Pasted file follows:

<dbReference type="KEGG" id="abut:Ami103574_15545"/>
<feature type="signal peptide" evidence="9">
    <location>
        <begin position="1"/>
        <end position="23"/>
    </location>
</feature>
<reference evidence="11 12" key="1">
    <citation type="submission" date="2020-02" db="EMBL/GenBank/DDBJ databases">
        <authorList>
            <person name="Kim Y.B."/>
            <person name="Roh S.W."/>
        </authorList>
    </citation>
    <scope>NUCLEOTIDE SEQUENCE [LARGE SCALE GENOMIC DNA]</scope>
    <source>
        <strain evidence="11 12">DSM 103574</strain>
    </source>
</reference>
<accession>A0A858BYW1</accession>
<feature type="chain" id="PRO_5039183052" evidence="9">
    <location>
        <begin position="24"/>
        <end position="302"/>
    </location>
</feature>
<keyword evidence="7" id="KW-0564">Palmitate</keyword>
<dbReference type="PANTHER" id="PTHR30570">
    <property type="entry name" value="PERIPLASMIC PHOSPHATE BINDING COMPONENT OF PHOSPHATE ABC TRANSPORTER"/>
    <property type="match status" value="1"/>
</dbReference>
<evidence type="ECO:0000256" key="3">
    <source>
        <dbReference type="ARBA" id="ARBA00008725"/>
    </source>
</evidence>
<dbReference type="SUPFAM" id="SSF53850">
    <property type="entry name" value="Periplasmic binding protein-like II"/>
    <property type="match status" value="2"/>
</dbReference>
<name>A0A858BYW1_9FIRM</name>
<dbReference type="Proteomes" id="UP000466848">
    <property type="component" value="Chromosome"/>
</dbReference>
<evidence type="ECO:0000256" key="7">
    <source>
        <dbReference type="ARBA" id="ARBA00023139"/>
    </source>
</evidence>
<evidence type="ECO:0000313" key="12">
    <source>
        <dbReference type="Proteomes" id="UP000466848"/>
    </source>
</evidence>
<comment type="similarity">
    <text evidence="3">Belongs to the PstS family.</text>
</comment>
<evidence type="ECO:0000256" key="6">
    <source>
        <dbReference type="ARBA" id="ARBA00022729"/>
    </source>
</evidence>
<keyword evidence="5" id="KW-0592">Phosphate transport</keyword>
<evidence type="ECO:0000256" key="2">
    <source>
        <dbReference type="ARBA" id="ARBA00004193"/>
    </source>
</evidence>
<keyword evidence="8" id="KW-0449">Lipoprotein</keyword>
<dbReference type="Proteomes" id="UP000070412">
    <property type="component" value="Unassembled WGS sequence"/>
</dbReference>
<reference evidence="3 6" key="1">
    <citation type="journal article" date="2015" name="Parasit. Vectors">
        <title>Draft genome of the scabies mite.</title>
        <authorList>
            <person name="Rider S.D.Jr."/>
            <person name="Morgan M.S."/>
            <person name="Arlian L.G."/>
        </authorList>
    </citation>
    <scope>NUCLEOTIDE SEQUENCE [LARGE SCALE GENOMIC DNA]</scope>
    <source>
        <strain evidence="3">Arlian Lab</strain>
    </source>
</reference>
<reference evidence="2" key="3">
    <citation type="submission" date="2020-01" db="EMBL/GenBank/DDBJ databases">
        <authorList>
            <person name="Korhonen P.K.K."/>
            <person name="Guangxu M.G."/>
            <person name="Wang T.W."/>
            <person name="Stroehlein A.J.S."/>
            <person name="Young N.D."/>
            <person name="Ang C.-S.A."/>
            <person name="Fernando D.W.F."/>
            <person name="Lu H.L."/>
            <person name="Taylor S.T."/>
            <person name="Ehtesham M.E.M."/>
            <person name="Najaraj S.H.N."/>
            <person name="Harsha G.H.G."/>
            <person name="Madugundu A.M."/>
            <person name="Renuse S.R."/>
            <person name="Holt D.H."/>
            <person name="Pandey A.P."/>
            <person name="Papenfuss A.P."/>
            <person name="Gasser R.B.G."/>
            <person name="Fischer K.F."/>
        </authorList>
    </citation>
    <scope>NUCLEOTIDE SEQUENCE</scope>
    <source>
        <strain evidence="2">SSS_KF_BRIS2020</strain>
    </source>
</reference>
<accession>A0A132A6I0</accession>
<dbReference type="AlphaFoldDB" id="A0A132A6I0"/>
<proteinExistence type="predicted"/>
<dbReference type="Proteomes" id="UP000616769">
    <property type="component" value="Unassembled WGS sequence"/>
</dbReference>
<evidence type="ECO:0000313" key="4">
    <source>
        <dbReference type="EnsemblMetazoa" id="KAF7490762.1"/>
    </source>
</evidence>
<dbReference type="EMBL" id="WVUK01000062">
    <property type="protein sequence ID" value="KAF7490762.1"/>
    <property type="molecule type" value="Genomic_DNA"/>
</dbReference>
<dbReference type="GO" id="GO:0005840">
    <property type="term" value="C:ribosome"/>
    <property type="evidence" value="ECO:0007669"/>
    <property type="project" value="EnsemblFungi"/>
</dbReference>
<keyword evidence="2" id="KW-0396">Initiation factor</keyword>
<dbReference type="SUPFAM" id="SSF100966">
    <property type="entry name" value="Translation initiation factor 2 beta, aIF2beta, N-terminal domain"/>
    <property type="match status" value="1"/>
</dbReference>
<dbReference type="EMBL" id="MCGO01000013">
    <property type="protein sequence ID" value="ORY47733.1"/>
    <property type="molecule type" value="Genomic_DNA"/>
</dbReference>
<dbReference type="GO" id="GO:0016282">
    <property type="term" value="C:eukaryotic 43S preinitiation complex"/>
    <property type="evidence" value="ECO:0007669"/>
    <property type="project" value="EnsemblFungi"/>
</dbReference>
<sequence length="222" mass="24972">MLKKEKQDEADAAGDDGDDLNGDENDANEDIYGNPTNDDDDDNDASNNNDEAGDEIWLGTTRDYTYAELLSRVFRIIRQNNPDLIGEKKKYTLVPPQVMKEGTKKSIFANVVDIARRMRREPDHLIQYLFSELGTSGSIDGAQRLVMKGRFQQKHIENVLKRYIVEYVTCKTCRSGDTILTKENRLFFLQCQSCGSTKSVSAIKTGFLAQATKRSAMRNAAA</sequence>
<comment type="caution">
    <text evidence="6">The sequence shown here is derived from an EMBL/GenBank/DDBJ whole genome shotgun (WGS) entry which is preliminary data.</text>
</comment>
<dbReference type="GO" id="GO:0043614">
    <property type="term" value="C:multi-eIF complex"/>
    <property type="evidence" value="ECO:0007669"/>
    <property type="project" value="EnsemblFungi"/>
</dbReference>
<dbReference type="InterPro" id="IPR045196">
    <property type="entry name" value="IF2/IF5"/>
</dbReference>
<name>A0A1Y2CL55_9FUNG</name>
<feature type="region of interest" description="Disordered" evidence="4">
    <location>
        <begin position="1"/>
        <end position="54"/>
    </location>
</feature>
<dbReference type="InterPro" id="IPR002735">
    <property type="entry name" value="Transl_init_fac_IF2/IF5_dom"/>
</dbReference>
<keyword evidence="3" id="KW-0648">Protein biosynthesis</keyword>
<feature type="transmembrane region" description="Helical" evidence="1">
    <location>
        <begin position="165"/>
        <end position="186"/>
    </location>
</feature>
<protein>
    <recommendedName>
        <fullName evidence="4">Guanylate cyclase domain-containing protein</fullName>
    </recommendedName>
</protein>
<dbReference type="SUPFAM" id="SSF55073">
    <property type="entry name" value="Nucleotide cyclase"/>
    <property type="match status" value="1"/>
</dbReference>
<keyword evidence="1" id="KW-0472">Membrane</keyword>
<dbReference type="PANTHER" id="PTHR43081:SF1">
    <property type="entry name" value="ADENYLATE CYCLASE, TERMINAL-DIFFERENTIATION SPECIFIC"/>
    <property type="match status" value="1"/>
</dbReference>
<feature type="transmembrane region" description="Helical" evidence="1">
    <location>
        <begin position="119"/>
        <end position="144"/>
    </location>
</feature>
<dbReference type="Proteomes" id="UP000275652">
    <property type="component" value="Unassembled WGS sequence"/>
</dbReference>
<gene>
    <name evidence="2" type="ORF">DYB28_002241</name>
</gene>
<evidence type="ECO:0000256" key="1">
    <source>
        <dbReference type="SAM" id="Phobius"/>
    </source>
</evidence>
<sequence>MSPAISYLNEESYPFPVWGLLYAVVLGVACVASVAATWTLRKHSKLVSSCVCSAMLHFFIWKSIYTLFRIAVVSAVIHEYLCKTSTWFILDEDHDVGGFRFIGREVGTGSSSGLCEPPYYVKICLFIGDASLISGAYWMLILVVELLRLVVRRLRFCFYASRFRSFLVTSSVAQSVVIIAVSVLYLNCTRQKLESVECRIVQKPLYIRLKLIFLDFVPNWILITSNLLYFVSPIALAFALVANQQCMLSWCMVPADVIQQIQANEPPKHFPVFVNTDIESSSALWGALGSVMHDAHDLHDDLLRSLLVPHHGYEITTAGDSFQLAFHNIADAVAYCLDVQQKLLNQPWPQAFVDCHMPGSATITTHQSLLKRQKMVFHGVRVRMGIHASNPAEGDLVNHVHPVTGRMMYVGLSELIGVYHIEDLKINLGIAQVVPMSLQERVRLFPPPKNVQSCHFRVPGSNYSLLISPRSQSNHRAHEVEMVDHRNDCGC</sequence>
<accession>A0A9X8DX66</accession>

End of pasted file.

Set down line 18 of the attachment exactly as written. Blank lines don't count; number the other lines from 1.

    </source>